For my own experience, I’ll call upon my own writing on the subject from my journal files:
When I was in my late twenties, I married a guy who seemed normal and stable and whom I thought would never leave me. We had a child a couple years later because the time seemed right and that’s what you’re supposed to do when you’re married. It ended in divorce after 6 ½ years because I felt like I had two kids—after the first year [after our son was born], when I was able to stay home, I was always working to support us, plus doing the majority of the housework, and my husband would berate me about being a crappy mom because I was always tired and frustrated…
Society also tells you that you should get married—as if a piece of paper and the nod of church and/or state authorities will guarantee a happily ever after. I heard all the advice that marriage takes work—I worked like hell and that’s all I did. My brother, raised in the same home as me, ideal by society’s standards, is on his second marriage and is helping his new wife raise her kids by her previous marriage to a deadbeat.
Traditional societal roles haven’t been workable for some time, but they are still called upon in order to judge people. It is almost impossible for either parent to stay home and raise the kids, and it’s not necessarily [emphasis added] the best thing for the kids. Many marriages end in divorce—other couples stay together for the kids and some of those give their kids a great example of a crappy relationship to emulate. If we want our kids to be happy, perhaps it is our job to show them how to find healthy and stable relationships without the pressure of being right on the first try.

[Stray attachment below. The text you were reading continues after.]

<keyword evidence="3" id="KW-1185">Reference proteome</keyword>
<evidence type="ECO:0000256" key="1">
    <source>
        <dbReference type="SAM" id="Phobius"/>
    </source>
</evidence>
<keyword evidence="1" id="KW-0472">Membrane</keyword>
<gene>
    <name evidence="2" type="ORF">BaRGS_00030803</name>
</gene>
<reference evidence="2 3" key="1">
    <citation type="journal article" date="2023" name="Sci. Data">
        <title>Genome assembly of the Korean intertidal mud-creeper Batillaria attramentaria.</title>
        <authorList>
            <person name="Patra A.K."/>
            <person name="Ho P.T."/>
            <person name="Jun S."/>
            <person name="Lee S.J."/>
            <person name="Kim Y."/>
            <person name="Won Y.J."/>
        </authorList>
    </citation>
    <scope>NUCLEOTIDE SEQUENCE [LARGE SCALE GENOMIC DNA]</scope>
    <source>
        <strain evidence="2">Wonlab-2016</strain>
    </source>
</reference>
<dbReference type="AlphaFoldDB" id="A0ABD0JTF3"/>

If we want our own lives to be happy and healthy and stable, perhaps we should do what works for us and our families and our kids instead of relying on outdated ideals that, statistically, hardly work for anyone. We could also work on reducing our prejudice that if something worked for us (or didn’t, but we stuck with it anyway), it ought to work for everyone else.
While we may have a societal prerogative to promote stability in relationships–especially those that involve children, that stability is not guaranteed by or enforced through the marriage contract as much as some might like to believe.
I have lots of friends who are married: I’m happy for their happiness, and I worry for them when they hit rocky times, and I’m sad for them when things don’t work out. Just like I do my unmarried friends.
I’m also careful with my language around my son in terms of relationships–I don’t say, “when you get married,” I say (on the rare occasion I talk to my seven-year-old about marriage) “if you get married.” Because I don’t want him to believe, as I did, that you’re supposed to get married or that marriage is inevitable.
What annoys me is when married people (or even unmarried people) refuse to accept the validity and stability of a relationship when there’s not a state and/or church sanction involved. I was told second-hand about someone on the board of a local organization who questioned my right to a “family membership” together with my partner and my son.
His comment? “Let’s see the marriage certificate.” The funny thing is–there are quite a few gay and lesbian couples who have family memberships in that organization–but I guess they have an “excuse” not to be married?
My ex-husband fought to enter a clause in our divorce agreement that neither of us could live with another person that we were not married to until our son was eighteen years old. I fought against that not because I wanted to (as he claimed) “expose” our son to a string of “boyfriends,” but because I thought it was dangerous to enforce marriage as a condition of cohabitation when marriage is frankly not always the best arrangement.
Finally, I don’t know nor do I really care if I qualify for Fastidious’ general dislike by conforming to her version of the label “shack-up whore.”
What counts, in my book, is not a certificate from the state or sanction from a church, but the fact that my partner and I have a kind, loving, and stable relationship that has made and continues to make both of our lives easier and better.